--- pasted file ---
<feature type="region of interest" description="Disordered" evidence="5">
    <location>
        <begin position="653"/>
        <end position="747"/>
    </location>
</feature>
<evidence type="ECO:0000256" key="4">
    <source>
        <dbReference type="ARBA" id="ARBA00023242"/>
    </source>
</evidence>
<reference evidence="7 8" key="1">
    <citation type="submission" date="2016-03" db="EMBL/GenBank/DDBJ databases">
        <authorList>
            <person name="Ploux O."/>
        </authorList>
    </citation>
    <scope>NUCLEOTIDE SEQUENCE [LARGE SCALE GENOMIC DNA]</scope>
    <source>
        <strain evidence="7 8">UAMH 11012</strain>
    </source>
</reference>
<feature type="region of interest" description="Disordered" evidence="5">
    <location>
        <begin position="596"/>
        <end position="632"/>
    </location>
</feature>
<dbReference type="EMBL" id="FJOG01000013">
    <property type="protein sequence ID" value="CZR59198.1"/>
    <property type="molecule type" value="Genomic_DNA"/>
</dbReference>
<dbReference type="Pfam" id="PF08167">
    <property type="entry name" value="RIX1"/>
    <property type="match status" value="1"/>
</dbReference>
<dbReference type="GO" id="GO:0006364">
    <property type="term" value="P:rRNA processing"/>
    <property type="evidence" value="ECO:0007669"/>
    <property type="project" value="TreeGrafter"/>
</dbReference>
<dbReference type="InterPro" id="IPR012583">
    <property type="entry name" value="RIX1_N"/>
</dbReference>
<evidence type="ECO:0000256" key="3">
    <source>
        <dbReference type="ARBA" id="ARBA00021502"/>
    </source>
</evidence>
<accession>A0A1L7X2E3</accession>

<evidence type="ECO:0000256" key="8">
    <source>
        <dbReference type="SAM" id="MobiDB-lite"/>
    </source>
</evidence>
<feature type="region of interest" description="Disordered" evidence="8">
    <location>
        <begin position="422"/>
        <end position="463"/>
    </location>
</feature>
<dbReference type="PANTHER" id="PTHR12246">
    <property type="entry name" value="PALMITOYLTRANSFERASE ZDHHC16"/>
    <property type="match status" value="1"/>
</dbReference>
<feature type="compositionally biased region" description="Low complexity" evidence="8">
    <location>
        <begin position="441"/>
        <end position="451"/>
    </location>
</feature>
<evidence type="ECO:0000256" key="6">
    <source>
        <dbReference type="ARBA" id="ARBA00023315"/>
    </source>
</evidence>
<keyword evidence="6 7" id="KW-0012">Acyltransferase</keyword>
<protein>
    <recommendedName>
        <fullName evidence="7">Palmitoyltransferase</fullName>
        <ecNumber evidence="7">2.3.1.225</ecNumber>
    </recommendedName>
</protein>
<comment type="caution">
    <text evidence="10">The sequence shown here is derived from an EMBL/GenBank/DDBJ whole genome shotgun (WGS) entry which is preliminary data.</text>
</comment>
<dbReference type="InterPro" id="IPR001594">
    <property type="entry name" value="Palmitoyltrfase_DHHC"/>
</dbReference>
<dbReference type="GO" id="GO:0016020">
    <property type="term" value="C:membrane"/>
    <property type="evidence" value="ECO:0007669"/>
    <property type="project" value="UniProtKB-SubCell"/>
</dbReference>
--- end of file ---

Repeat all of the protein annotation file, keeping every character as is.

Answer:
<feature type="region of interest" description="Disordered" evidence="5">
    <location>
        <begin position="653"/>
        <end position="747"/>
    </location>
</feature>
<evidence type="ECO:0000256" key="4">
    <source>
        <dbReference type="ARBA" id="ARBA00023242"/>
    </source>
</evidence>
<reference evidence="7 8" key="1">
    <citation type="submission" date="2016-03" db="EMBL/GenBank/DDBJ databases">
        <authorList>
            <person name="Ploux O."/>
        </authorList>
    </citation>
    <scope>NUCLEOTIDE SEQUENCE [LARGE SCALE GENOMIC DNA]</scope>
    <source>
        <strain evidence="7 8">UAMH 11012</strain>
    </source>
</reference>
<feature type="region of interest" description="Disordered" evidence="5">
    <location>
        <begin position="596"/>
        <end position="632"/>
    </location>
</feature>
<dbReference type="EMBL" id="FJOG01000013">
    <property type="protein sequence ID" value="CZR59198.1"/>
    <property type="molecule type" value="Genomic_DNA"/>
</dbReference>
<dbReference type="Pfam" id="PF08167">
    <property type="entry name" value="RIX1"/>
    <property type="match status" value="1"/>
</dbReference>
<dbReference type="GO" id="GO:0006364">
    <property type="term" value="P:rRNA processing"/>
    <property type="evidence" value="ECO:0007669"/>
    <property type="project" value="TreeGrafter"/>
</dbReference>
<dbReference type="InterPro" id="IPR012583">
    <property type="entry name" value="RIX1_N"/>
</dbReference>
<evidence type="ECO:0000256" key="3">
    <source>
        <dbReference type="ARBA" id="ARBA00021502"/>
    </source>
</evidence>
<accession>A0A1L7X2E3</accession>

<evidence type="ECO:0000256" key="8">
    <source>
        <dbReference type="SAM" id="MobiDB-lite"/>
    </source>
</evidence>
<feature type="region of interest" description="Disordered" evidence="8">
    <location>
        <begin position="422"/>
        <end position="463"/>
    </location>
</feature>
<dbReference type="PANTHER" id="PTHR12246">
    <property type="entry name" value="PALMITOYLTRANSFERASE ZDHHC16"/>
    <property type="match status" value="1"/>
</dbReference>
<feature type="compositionally biased region" description="Low complexity" evidence="8">
    <location>
        <begin position="441"/>
        <end position="451"/>
    </location>
</feature>
<evidence type="ECO:0000256" key="6">
    <source>
        <dbReference type="ARBA" id="ARBA00023315"/>
    </source>
</evidence>
<keyword evidence="6 7" id="KW-0012">Acyltransferase</keyword>
<protein>
    <recommendedName>
        <fullName evidence="7">Palmitoyltransferase</fullName>
        <ecNumber evidence="7">2.3.1.225</ecNumber>
    </recommendedName>
</protein>
<comment type="caution">
    <text evidence="10">The sequence shown here is derived from an EMBL/GenBank/DDBJ whole genome shotgun (WGS) entry which is preliminary data.</text>
</comment>
<dbReference type="InterPro" id="IPR001594">
    <property type="entry name" value="Palmitoyltrfase_DHHC"/>
</dbReference>
<dbReference type="GO" id="GO:0016020">
    <property type="term" value="C:membrane"/>
    <property type="evidence" value="ECO:0007669"/>
    <property type="project" value="UniProtKB-SubCell"/>
</dbReference>